Trump sets an aggressive schedule while Biden, who continues to lead the polls, hits a low point by Thursday’s debate.
- On Tuesday, two weeks until the election on November 3rd, the campaigns have reached the last stretch of the race.
- President Donald Trump is fighting on Pennsylvania’s main battlefield, while opponent Joe Biden has no planned events ahead of Thursday’s debate in Nashville.
- Trump’s campaign says he will join the debate despite protesting issues and muted microphones.
- Early voting begins in Wisconsin, as well as Hawaii, Louisiana, and Utah.
- According to the United States Elections Project tracker, more than 31.6 million US voters have already cast ballots.
Hello and welcome to Al Jazeera’s continued coverage of the US election. This is Joseph Stepansky.
Tuesday, October 20th:
10:00 ET – Trump has announced that he will participate in the debate with Biden but believes it is unfair
Trump said Monday that he will participate in a debate with former Vice President Joe Biden on Thursday, despite conditions he believes are unfair, including muting candidates’ microphones during sections of the face-off.
“I’m going to participate, I just find it very unfair,” Trump told reporters. “I will be attending, but it is very unfair that they changed the subject and it is very unfair that we have an anchor again that is totally biased.”
Trump’s campaign has written a letter to the Presidential Debate Commission questioning the list of topics selected by moderator, NBC television presenter Kristen Welker.
The October 22 debate should focus on foreign policy, the Trump campaign claimed. But the topics that Welker announced are fighting COVID-19, American families, racing in America, climate change, national security, and leadership. The letter asked the Commission to “reconsider and republish a number of subjects … with a focus on foreign policy”.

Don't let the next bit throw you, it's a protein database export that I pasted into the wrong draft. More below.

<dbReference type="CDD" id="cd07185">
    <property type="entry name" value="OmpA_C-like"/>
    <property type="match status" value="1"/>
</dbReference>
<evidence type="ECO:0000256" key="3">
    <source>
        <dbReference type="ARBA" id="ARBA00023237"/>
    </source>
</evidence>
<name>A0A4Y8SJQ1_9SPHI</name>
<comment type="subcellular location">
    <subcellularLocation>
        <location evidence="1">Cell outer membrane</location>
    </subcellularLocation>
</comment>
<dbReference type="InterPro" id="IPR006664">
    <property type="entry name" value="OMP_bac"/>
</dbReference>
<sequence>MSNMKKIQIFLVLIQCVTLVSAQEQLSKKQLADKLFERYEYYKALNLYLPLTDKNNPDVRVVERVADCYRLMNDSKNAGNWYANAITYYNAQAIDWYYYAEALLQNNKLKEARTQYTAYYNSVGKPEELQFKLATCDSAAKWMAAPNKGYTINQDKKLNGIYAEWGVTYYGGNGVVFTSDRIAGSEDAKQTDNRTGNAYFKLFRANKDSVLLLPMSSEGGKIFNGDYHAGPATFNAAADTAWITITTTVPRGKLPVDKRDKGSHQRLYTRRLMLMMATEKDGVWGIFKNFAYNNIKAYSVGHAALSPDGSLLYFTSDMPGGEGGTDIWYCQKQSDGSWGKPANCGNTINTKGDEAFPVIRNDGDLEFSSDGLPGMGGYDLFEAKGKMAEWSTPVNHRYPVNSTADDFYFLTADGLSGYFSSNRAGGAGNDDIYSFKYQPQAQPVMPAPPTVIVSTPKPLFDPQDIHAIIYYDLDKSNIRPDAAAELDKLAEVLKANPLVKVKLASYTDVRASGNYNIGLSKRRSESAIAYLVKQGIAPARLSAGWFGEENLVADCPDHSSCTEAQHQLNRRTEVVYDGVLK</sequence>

Trump and Biden have only participated in one debate this election season after a second debate scheduled for last week was canceled when Trump turned down a digital format [File: Morry Gash/EPA]
9:30 am ET – Republicans see ray of hope in voter registration
The Republican Party has diminished the Democrats’ voter registration advantage in some of the president’s critical battlefield states, a fact they point to as evidence of the continued – and overlooked – enthusiasm for Trump and his party, according to the Associated Press.
Despite Trump battling national polls and fundraisers just weeks before election day, Republicans see their progress in registering voters in Florida, Pennsylvania, Arizona and other states as a rare ray of hope.
In Florida, Republicans have counted 146,644 voters versus Democrats since the March pandemic, leaving the Democrats with the smallest lead in party registrations since the state began persecuting them in 1972, according to the news agency. In Pennsylvania, which Trump won by 44,000 votes in 2016, the GOP has added 103,171 more voters than the Democrats since November.
Democrats have argued that Republican gains are partially illusory: some of the GOP registrants are ex-Democratic voters who voted for Republicans but have not yet updated their registrations. They also find that young voters who are heavily democratic are increasingly registering as disconnected from both parties, which helps put the GOP’s benefit on paper but may not help on election day.
Read more about how not to be fooled by high numbers of votes here.
9:00 am ET – Trump campaigns in Pennsylvania
Trump will fight Monday night in Erie, Pennsylvania.
Trump won just under the battlefield state’s 20 electoral votes in the 2016 election, but polls have shown that Biden is a leader in the state. However, a Reuters / Ipsos poll published Monday found that leadership may tighten.
Biden is originally from the state, a fact he often pointed out during the election campaign.
Read more about the Battle of Pennsylvania here.
Read all updates from Monday (October 19th) here.